Answer May 2020

Answer May 2020

The clue image is from the corner of the top centre window of this building, which stands at the back of Robbs/Beals/??? Car Park. Those with eagle eyes probably noticed the Robbs “R” in the window.

Does anyone know anything about the history of this building? The old satellite dish and TV aerial might suggest it was a private dwelling in the not-too-distant past, or maybe those were something to do with the building’s use by Robbs?

The centre windows have clearly been altered from longer versions – might those have been loading bays?

There was an old police station somewhere in this area in the 19th century. This is mentioned in John Chapman’s Walk Back in Time publication (available for purchase as a download from the HLHS website), but without further clarification of the actual position of the police station.

If you have any thoughts or knowledge about the building, please contact us, or use the “Comment” section below.

You may also be interested to know that an article about the whole Robbs site is planned for this year’s Hexham Historian journal, so watch out for that.

Thanks to John L. for these images.

5 thoughts on “Answer May 2020

  1. I have been told that this building was stables which rentEd out horses.Robb undertakers also used this building and kept their hearse in it. There was a street of houses in front of it called Richmond Place.
    Philip Clark

  2. My Grandad (Lawrence Elliott) worked at the undertakers here in the 50’s or 60’s I think.
    My Dad (David Elliott) also worked in this building working for Robbs fixing Televisions/Electricals, probably why the building has a satellite dish and ariel. It was still open in the 90s for fixing Electricals, I remember going in to pick up tv parts with my Dad 🙂 My Dad was also brought up living at Richmond place in the 50s.

  3. I hear that:
    “Years ago, the building that is WHSmith’s used to be an inn, backing onto Robb’s car park, and the building in the picture was used to keep the horses in.”
    Provenance unknown.

  4. Another reader has sent us the the following additional details.

    I do not know when the building was built, however from 1915 it was part of the business premises of L.J. Pointing and Son. This was the first premises that the business occupied, it was established in 1915 in Hexham. The company were Dyestuff traders and manufacturers. Later they also had warehouse premises and an office at the commercial property at the bottom of Hallstile Bank on the corner with Haugh Lane. They traded/blended industrial dyes used in the leather and paper industries. When established in 1915, their products were used in products manufactured for the Great War and other industrial products. Prior to the war starting, L.J. Pointing had worked for a large German dyestuff and chemical manufacturer. This employment naturally came to an end at the beginning of the war. So as a consequence, Mr Pointing started ‘doing his own business’ (probably buying dyes from businesses that would in 1926 become ICI).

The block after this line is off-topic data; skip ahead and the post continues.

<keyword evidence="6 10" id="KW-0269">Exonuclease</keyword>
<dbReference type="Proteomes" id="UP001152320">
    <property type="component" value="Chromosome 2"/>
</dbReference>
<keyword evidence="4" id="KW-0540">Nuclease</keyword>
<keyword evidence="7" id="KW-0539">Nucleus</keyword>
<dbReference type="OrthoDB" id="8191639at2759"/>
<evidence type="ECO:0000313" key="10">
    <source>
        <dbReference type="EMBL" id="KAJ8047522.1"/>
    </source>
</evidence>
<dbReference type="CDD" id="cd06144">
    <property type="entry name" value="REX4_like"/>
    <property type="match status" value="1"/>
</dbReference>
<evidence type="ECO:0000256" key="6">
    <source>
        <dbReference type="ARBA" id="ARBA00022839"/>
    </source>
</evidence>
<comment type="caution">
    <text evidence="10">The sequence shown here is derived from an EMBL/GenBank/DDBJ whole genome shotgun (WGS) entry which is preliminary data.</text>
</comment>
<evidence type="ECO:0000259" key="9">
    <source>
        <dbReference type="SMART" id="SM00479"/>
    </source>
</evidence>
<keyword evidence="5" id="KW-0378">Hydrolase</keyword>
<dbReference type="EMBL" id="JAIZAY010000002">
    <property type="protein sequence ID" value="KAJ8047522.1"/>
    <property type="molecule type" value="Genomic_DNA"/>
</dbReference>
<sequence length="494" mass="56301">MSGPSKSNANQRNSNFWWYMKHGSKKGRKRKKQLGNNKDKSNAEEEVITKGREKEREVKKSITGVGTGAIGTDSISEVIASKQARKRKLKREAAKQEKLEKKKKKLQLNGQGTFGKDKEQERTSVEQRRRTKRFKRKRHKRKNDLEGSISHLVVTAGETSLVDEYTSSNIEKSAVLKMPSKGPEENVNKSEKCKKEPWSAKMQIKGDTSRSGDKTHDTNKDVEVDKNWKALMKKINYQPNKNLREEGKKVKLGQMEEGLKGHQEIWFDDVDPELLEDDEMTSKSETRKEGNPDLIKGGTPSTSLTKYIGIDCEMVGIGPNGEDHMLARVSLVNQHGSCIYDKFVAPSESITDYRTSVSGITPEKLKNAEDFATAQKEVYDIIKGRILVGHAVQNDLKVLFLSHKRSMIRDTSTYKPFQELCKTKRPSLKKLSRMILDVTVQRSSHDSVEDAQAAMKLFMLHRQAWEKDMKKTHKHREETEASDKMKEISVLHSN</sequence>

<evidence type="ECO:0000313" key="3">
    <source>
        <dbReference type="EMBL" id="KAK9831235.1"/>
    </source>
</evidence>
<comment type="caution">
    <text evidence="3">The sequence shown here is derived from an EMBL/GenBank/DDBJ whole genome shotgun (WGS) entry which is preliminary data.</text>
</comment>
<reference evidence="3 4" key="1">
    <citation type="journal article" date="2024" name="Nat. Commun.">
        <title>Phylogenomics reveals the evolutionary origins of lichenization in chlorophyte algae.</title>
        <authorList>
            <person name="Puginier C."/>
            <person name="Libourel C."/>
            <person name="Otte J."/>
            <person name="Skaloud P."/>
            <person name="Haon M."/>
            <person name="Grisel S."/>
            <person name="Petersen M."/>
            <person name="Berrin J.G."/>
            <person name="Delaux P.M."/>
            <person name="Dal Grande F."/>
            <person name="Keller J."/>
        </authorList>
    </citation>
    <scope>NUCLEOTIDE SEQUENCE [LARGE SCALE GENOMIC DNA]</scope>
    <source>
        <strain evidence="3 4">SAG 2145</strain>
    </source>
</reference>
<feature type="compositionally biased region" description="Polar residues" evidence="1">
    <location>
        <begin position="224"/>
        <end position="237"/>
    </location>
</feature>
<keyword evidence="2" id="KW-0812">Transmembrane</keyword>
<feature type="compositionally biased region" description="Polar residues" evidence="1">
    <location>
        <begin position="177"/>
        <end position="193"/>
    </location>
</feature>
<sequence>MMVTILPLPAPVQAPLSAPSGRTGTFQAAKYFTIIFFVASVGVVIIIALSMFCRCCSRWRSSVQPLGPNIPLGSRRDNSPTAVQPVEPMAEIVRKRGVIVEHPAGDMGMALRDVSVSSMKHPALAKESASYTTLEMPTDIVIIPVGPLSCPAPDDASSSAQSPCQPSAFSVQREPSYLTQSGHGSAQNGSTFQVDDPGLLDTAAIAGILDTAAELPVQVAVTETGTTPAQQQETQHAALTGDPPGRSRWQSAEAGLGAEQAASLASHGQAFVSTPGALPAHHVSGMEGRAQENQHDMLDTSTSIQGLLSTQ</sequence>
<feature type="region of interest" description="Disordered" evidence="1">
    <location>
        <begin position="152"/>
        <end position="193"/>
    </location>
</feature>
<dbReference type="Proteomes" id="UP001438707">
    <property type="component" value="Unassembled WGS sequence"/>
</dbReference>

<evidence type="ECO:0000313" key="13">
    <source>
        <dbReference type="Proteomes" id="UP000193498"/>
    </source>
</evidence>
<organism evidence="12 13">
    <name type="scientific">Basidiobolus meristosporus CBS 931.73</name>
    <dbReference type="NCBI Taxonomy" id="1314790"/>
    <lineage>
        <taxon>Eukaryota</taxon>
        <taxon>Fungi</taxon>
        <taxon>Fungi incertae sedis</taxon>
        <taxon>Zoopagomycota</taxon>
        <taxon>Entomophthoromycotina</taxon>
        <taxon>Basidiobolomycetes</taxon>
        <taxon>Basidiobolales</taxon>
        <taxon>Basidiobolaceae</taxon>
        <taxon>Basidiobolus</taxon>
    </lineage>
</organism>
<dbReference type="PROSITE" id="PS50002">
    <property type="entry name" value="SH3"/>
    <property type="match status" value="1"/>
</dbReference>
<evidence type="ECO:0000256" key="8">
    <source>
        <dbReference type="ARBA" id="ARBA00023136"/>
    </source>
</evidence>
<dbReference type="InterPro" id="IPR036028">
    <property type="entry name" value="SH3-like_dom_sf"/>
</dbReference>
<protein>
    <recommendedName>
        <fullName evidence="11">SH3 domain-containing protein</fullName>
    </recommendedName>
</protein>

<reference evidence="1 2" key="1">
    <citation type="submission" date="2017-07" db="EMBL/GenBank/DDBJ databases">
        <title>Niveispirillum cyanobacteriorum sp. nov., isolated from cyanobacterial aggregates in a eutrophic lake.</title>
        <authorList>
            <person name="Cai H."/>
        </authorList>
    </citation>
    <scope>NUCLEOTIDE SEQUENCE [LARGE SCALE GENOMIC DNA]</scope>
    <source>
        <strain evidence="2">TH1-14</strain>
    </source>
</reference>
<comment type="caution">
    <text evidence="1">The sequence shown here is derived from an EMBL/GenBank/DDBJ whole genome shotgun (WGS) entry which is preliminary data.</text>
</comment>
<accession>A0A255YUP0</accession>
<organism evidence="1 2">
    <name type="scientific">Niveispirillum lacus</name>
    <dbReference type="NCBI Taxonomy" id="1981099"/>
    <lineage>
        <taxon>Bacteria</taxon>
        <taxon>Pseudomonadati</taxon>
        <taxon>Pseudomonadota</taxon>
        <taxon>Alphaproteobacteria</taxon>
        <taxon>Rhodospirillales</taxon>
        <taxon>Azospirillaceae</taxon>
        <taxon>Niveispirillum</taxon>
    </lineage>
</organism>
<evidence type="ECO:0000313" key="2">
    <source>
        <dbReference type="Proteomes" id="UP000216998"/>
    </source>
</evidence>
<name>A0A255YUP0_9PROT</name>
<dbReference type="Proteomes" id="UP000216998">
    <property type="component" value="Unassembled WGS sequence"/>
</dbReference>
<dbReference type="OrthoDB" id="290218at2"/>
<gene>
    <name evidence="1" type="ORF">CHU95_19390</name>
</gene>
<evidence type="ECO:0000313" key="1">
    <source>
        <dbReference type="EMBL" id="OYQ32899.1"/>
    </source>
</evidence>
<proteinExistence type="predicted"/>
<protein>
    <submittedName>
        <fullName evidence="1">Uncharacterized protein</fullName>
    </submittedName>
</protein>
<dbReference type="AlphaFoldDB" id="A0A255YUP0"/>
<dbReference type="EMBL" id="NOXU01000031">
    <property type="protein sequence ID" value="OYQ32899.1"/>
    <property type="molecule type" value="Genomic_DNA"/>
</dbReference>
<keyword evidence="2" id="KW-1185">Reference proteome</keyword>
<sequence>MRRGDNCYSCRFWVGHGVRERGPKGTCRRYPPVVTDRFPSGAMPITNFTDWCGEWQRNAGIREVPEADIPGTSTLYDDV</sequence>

L.J. Pointing lived at 32 Hallstile Bank. His son, also L.J. Pointing was born in that house in 1899. L.J. Pointing jnr took over the business when his father died (in about 1933) and he continued an active interest in the business until his death in 1990.

    In later decades the business gave up the ‘Robbs’ building and built a dye manufacturing factory at the back of the Queens Hall. The Book, ‘Tynedale: from Blanchland to Carter Bar’ by Frank Graham (1978) p195 aerial photograph of Hexham clearly shows the black curved roofs of the factory (this is now the open space/road/parking behind Trinity Methodist and the Queens Hall) The business moved to a much larger and more practical purpose built factory and laboratory at Low Prudhoe in 1969 and remained in business at Prudhoe (manufacturing Food Colours and Food Flavourings) until the early 2000s, when the business was purchased by a US Multinational Corporation.

  5. I took that picture and submitted it to HLHS, not least because the building has fascinated me for years: the responses here so far have made my trivial effort very worthwhile!
    The building sparked my interest because of its height, but small area, and the fact that it has no windows on two sides. The warehouse aspect is clear from the size and shape of openings on the front, and the stables aspect is also understandable. However I suspect it was not _built_ as either!

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